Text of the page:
58% HAPPY RULE
Oh my God, so many people are so mad at me for what I wrote in my last entry about literary novelists. People, I was totally joking. I mean, I would never say anything mean about literary novelists, especially since I am actually sort of related to some (well, through my mom's boyfriend's daughter's husband's family).
So I feel uniquely qualified to state that literary novelists are just like the rest of society in general:
–80% of them are really, really nice.
–10% of them are pretentious jerks who think genre novelists are the dirt beneath their feet and have no compunction in telling us so, either to our face or to the New York Times Book Review.
–and the other 10% of them are total letches who will hit on you in the green room at any book festival they happen to be attending at the same time you are, even after you've told them you are married.
But the treatment I and my fellow genre-fiction writers have received at the hands of some literary novelists is not why I don't read literary novels anymore. I USED to read literary novels. I highly recommend WEST OF VENUS and FROM THE BLACK HILLS by my brilliant first college creative writing teacher, Judy Troy, who is a goddess, and a book called THE END OF VANDALISM by Tom Drury (although, let me just warn you, I got suckered into reading this book because Mr. Drury had a number of hilarious short stories in the New Yorker, so I couldn't wait for his book in order to see what happened to the characters in the end…and it turned out that what happened to my favorite character was HORRIBLE. I mean, the book is still incredibly good, but be prepared to bummed out after reading it, if you are anything like me).
I just don't see what's so wrong with choosing to read books with HAPPY endings, and there just aren't that many of those in literary fiction. I don't know what gives. Do literary authors think my life is just so fun-filled and frivolous that I deserve to be bummed out once in a while by their prose, or something? Did they not even READ my 9/11 blog entry? Have these authors ever considered that someone reading their book might also be having some personal difficulties, and that all they want from the book they're reading is a little emotional up-lift? Is that so hard for these authors to supply?
Now, I know there a lot of people out there who haven't had much personal tragedy in their lives, or who have, but just like a good cry now and then. That's why literary novels—and Nicholas Sparks—will always have an eager audience. So personally, I'm not too worried about the fate of the literary novel.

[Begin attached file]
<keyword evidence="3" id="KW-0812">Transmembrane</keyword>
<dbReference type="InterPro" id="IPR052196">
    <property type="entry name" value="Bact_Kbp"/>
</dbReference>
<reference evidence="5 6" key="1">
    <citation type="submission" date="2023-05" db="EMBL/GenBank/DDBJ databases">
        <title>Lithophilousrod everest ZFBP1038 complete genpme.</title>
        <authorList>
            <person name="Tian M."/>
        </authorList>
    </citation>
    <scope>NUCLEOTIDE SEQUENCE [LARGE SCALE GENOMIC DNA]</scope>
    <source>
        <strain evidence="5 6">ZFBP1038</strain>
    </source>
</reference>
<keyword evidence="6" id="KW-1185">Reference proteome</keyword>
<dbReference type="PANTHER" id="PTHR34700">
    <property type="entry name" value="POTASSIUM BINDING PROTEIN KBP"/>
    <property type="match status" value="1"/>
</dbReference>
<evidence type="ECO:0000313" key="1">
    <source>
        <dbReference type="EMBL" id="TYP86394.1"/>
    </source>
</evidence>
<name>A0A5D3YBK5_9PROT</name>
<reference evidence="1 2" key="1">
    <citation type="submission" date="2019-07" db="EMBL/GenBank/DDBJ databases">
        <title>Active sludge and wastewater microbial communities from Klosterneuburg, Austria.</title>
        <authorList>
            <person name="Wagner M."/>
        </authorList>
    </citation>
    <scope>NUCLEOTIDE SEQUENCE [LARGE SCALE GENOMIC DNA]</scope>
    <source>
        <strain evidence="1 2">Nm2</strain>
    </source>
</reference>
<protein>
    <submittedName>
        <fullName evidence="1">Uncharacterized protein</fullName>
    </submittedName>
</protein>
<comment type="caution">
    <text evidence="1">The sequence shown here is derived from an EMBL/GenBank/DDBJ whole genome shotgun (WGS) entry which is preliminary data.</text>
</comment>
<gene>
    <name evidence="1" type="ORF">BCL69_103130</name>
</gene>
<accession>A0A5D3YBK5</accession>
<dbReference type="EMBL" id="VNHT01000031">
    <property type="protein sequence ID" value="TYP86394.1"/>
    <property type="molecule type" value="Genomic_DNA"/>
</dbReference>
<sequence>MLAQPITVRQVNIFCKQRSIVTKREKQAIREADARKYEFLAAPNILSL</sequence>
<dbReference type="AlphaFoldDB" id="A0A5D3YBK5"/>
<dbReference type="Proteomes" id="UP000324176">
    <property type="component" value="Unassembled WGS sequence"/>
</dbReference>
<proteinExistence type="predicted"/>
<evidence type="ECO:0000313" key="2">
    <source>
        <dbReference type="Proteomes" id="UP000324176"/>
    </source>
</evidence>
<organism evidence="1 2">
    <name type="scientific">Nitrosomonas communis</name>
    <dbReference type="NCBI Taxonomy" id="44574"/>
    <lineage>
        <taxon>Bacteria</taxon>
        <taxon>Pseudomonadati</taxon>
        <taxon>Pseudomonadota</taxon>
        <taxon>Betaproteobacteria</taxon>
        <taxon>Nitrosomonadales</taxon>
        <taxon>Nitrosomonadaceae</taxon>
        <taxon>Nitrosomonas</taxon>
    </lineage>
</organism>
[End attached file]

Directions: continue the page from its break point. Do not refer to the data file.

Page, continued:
And I think it's important that children and teens are forced to read books with sad endings—such as The Scarlet Letter and Mill on the Floss–in school, because if I had to suffer through them, everyone should.
I have just personally had enough of unhappy endings to last me a LIFETIME. So why would I seek them out in my recreation time? Unhappy endings happen every single day in real life. I don't want them in my fiction.
Now, I'm NOT saying every book I read has to have a 100% happy ending. I am willing to settle for 58%. Which is what I call the 58% Happy Rule, and which I try to stick with in my own writing. In the 58% happy rule, the heroine might have solved the murder, but not gotten the guy she loves…yet. Or she might have gotten the guy she loves, but his family hates her due to a hideous booger incident. Get what I mean? It's HAPPY…but not COMPLETELY happy. Kind of like life.
The 58% Happy ending, in case you're interested, was invented by writers of series fiction (such as Charles Dickens) because they wanted readers coming back to buy the next installment in the series, and readers won't necessarily do that if the previous installment ended 100% happy (no reason to read more) or 100% awful (no desire to read more). If things are 58% happy, but there's still 42% room for worry, often readers will buy the next book just to make sure things turn out OK.
The 58% Happy ending is most often used to insure future sales of series fiction, but can also be used effectively in stand-alone novels if the author wants to seem more literary. Feel free to incorporate my 58% Happy Rule into your own fiction, if you are an author (also, if you are an author and are sick of people asking you where you get your ideas, feel free to use my answer: “At the Idea Store.” Be prepared for people to actually believe you, though).
In other news, He Who Shall Not Be Named In This Blog has asked me to PLEASE stop singing Fergie's part from the Black-Eyed Peas song “My Humps.” But that is just impossible while I still have all these lovely lady lumps leftover from Thanksgiving.
Also, did you hear that readers don't need to worry that the movie version of THE DA VINCI CODE will be different from the book, because Dan Brown was on the set during filming EVERY SINGLE DAY? Hello, do you know how BORING it is on a film set? You go, Dan Brown. If I had $75 million, which is how much Forbes said Dan's earned from his book this year alone, I'd spend all MY time hanging around a film set, too (NOT).
And how hilarious is it that Nick and Jessica didn't have a pre-nup? I LOVE it. Now THAT is turning out to be a story with a 58% happy ending.